12 Paintings and Pastel Drawings of Philippine Women

Sunday November 08, 2015 ()

This collection is the work of famous Filipino artists, Fernando Amorsolo, Pablo Amorsolo, Fabian dela Rosa, and I. L. Miranda. All of the 12 paintings and pastel drawings were made for the covers of Philippine Magazine from June 1928 to May 1929. Attractive as they are, they must not be taken as representing the best work of these painters.

Modern Manila Girl, painted in oil by Fernando Amorsolo. Long before the arrival of the Spaniards, the Manila Bay area was occupied by the Mohammedan people of western Borneo. Mohammedan Manila was burned by Marquis de Goiti in 1570. The following year, Legazpi, the conqueror of the Philippines and the first Governor-General, occupied the site and designated the new city he built there as his capital.
Bisaya Girl, water color, by I. L. Miranda. The Bisayans in general may be rather sharply divided into three large language groups which combined easily outnumber all others in the Philippines, the Cebuanos, the Ilonggos of Panay, and those of the Warays of Samar and Leyte. In addition, there are several minor dialect groups, among them being that of the Aklan. Historically, the name Bisayan was first applied to the people of Panay, though the Cebuanos and the Samar-Leyte groups entered the Philippines at an earlier time. Ancient historical documents indicate that the Panayan people came to the Philippines from Borneo, though their original homeland is farther south in central and southern Sumatra.
Manila Girl, pastel, by Fabian dela Rosa. Much of Manila are relatively pure Tagalogs. Some are Spanish/Chinese/Tagalog mestizos, some are pure Chinese, some are foreigners, and some are from other Philippine groups. Practically every people in the Philippines are represented in Manila to some extent.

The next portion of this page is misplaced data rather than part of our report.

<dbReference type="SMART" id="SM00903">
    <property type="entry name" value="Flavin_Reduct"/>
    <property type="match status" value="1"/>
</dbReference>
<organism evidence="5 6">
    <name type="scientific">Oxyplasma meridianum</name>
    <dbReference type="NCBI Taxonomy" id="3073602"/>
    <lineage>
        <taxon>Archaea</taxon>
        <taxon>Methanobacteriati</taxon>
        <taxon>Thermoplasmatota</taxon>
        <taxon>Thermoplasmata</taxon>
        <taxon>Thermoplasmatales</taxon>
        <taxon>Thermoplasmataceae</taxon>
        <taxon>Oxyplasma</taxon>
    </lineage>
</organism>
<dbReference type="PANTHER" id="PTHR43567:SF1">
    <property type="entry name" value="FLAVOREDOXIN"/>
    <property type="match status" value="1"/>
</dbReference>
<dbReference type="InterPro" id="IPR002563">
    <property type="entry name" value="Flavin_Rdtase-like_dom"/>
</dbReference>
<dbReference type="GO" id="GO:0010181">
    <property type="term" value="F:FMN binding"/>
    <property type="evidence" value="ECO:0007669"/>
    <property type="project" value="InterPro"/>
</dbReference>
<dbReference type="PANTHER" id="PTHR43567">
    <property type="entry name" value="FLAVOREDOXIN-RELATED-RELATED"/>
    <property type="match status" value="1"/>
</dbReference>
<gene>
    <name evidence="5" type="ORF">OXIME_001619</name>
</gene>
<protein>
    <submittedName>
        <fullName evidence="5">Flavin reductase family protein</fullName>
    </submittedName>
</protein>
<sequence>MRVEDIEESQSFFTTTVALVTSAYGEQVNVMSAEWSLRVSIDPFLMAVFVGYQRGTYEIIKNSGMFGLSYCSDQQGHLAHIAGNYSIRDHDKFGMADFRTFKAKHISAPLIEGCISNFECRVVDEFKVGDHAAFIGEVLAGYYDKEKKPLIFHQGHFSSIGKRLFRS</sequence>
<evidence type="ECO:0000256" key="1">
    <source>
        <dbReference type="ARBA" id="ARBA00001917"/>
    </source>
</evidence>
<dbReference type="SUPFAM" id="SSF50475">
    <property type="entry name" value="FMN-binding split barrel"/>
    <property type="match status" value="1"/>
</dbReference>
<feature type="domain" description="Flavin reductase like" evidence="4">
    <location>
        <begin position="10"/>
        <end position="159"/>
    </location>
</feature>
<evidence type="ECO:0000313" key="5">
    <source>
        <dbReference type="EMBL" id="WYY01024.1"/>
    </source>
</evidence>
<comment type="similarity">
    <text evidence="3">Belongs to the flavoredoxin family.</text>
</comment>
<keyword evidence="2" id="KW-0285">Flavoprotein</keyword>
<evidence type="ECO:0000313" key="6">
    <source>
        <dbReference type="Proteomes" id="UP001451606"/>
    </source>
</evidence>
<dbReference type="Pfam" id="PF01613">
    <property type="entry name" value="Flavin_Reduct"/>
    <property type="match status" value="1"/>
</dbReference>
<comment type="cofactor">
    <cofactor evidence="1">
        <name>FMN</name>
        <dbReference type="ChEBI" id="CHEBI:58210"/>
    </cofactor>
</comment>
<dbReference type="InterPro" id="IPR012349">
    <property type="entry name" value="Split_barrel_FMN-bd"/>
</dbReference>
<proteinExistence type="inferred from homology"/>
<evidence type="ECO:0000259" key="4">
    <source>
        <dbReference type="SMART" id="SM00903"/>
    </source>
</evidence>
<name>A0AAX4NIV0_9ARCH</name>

Tagalog Girl, pastel, by Pablo Amorsolo. The Tagalogs occupy the provinces of Tayabas, Batangas, Cavite, Laguna, Rizal, Bataan, Bulacan, Nueva Ecija, and Manila. Considerable numbers are also found in Camarines Norte, Tarlac, and southern Zambales. Outside Luzon, the island of Marinduque is wholly Tagalog, and Masbate partly so, as is the northern two-thirds of Mindoro.
Bicol Girl, pastel, by Fernando Amorsolo. The Bicols occupy a relatively continuous, area covering Camarines Sur, Albay, and Sorsogon in southern Luzon, a part of Masbate, and the smaller islands of Catanduanes, Burias, and Tikao.
Igorot Girl, oil, by Pablo Amorsolo. The people known as the "Igorots" consist of several rather distinct peoples who occupy Benguet, Amburayan, Lepanto, and parts of Bontok, with a few also in the provinces of Nueva Vizcaya, Nueva Ecija, Pangasinan, La Union, Ilocos Sur, and Abra. The girl shown here represents a type resident in the northern part of the province of Bontok, where a mixed Igorot-Kalinga group lives.
Ilocano Girl, pastel, by I. L. Miranda. The Ilocanos occupy a large part of the Cagayan and Magat river valleys, many parts of Abra and the Mountain Province, Pangasinan, Zambales, Tarlac, and Nueva Ecija. In addition, large numbers have settled in Mindanao, Palawan, British North Borneo, and Hawaii. This group, therefore, is the chief pioneering people of the Philippines. The Ilocanos are noted for their industry and their habits of economy.
Ifugao Girl, oil, by Fernando Amorsolo. The Ifugaos live chiefly in the province of Ifugao and some live in Nueva Vizcaya, Bontok and Benguet.
Kalinga Girl, water color, by Fernando Amorsolo. The name "Kalinga" has been applied to all the inhabitants of the province of Kalinga in northern Luzon. In general, most of them are rather tall and finely built, and form a decided contrast with the shorter groups around them.
Pampanga Girl, pastel, by Fernando Amorsolo. They inhabit the province of Pampanga and about a third of the province of Tarlac.
Mandaya Girl, water color, by I. L. Miranda. The Mandayas live in Davao, Mindanao.
Sulu Girl, pastel, by Pablo Amorsolo. The Sulus occupy the island of Jolo and other of the larger islands of the Sulu Archipelago, Cagayan de Sulu, and parts of southern Palawan. Outside the Philippines, the Sulus are found chiefly in northern Borneo.

Sources:

  1. Philippine Magazine, June 1928-May 1929, Philippine Education Company, 1929, Manila


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